Stakeholder – This word was used constantly, and yet not one presenter made the obvious Buffy the Vampire Slayer joke; I’m not sure if I’m pleased or disappointed.

And now, EpiSanta, I’ve been a good boy, so here is my list of things I’d like to hear more about next year.

Validation – A lot of people were building quantitative, predictive models from data, and many of them paid lip service to validation as a good thing to do and something they hoped to get around to, but very few actually did anything about it. When everyone works in their own corner on their own dataset, overfitting is a major concern. There was even a prime example of it at last year’s conference – someone from Google Flu gave a plenary talk in which they revealed that their trend line showed no signal from H1N1 flu in the Spring of ’09. Why? They didn’t say in exactly these terms, but basically they had overfit to keywords related to “normal” flu patterns. If we’re going to be in the business of making predictions, we need to pay more than just lip service to seeing if those predictions bear any resemblence to reality.

Standard data sets – Ostensibly, much of the research in syndrome surveillance is on detection algorithms. Algorithms are the domain of computer science, and in computer science they compare algorithms on the same data so that they actually have some basis for making comparisons and judgements. If we’re going to focus on algorithms, perhaps we should borrow more ideas from the folks who lead that field. I heard several pleas from public health practitioners for help in assessing the value of using one algorithm over another; such assessments will never be possible until we start making apples-to-apples comparisons.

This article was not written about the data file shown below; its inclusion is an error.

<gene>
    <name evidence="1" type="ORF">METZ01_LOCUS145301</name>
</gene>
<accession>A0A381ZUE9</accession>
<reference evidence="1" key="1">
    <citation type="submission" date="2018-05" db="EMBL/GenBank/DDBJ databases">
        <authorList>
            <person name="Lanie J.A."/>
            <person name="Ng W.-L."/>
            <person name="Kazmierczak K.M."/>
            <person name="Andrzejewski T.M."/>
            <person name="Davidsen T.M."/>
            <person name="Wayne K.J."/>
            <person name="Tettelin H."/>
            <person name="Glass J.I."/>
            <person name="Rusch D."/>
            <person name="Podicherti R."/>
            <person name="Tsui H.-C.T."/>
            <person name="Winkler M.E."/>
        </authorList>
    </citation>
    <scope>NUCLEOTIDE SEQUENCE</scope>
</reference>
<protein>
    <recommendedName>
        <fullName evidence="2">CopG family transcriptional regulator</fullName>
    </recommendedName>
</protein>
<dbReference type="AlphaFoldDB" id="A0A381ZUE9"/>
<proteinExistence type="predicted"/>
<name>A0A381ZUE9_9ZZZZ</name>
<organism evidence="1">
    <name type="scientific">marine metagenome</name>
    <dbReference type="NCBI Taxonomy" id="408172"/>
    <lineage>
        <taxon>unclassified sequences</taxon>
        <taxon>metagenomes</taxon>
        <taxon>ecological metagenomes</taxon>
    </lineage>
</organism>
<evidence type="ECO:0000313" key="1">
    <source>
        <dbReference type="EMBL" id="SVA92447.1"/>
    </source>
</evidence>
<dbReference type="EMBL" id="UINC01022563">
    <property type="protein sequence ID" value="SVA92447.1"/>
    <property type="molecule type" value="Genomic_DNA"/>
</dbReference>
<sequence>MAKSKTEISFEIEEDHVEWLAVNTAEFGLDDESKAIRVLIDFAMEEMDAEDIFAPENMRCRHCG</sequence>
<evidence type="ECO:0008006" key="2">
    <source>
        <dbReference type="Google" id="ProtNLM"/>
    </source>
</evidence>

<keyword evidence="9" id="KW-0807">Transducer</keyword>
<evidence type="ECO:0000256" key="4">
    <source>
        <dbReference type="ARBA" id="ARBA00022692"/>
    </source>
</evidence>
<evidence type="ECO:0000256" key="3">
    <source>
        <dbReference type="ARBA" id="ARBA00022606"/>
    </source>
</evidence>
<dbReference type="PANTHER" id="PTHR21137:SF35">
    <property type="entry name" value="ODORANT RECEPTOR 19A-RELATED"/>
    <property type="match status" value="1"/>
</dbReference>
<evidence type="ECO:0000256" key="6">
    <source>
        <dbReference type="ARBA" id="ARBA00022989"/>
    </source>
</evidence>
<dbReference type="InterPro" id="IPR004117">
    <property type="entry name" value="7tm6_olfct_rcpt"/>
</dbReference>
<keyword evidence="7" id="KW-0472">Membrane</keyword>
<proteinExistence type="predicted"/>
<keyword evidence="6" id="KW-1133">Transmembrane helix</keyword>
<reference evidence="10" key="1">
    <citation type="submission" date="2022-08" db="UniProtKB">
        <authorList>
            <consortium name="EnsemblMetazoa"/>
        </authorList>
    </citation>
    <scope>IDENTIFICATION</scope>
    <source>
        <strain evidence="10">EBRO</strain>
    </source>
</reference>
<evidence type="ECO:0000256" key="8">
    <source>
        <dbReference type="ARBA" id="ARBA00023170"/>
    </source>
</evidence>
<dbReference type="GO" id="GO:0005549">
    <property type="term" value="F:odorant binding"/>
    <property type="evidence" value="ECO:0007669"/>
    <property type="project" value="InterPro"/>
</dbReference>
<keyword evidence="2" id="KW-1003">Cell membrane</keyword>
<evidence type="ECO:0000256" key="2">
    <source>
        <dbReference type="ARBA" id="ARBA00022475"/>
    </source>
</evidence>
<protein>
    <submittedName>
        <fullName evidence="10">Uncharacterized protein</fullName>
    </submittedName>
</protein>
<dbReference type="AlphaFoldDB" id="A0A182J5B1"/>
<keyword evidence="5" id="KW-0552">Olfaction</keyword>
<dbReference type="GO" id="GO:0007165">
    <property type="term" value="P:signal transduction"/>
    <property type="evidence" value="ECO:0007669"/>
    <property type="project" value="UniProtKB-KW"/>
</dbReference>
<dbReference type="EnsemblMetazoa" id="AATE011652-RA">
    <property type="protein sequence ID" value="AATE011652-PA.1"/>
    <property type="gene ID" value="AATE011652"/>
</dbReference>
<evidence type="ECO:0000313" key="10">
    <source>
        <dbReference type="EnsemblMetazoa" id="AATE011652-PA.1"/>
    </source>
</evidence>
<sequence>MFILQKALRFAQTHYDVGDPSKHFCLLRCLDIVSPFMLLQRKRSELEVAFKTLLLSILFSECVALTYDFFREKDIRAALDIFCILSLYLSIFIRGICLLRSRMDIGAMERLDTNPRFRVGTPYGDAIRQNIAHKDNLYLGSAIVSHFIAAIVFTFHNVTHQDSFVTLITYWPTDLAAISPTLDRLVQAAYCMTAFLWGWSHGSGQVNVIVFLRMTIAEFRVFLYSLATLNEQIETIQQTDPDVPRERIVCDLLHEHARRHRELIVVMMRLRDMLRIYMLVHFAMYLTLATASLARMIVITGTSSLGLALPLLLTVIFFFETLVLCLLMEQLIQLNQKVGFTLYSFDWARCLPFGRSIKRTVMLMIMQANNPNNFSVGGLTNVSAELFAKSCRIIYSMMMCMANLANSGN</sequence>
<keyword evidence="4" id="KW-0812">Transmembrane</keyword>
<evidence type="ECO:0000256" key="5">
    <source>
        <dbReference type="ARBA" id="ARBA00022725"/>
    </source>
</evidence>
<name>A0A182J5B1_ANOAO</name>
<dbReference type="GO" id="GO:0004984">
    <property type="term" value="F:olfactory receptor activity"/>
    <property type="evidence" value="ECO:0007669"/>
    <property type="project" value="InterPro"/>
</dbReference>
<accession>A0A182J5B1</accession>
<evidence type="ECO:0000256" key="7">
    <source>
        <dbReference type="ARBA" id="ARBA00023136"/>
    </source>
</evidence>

Something other than the flu! – Everywhere I looked, someone was doing something with the flu – modeling it, detecting it, predicting it, DiSTRIBuTing it. And all of that is perfectly understandable since it is a major public health concern. But it seems like any time a new data stream is created/found/summoned from the ether, we see if it predicts the flu, and when it does we declare victory and move on. And that just makes me wonder – Why do we need yet another data source that shows the same trends? And if everything predicts the flu, what does that tell us about the bar we’ve set?

Case in point – everyone was agog over a research talk about using Twitter to track the flu season (Zut alors, surely such a thing cannot be done!). Given the response, you would have thought we had seen lead turned to gold before our very eyes, and yet all they had was one year of data that was so heavily smoothed that it could have been approximated quite nicely with a second order polyomial. Then they showed their fitted curve, which was clearly a higher-order polynomial that had more structure than their data (overfitting, anyone?) and declared victory without quantifying the fit in anyway or doing any serious validation.

(And no, I’m not bitter at all that everyone thought Mr. Twitter was both brilliant and hilarious, while my abstract was summarily rejected for lack of rigor.)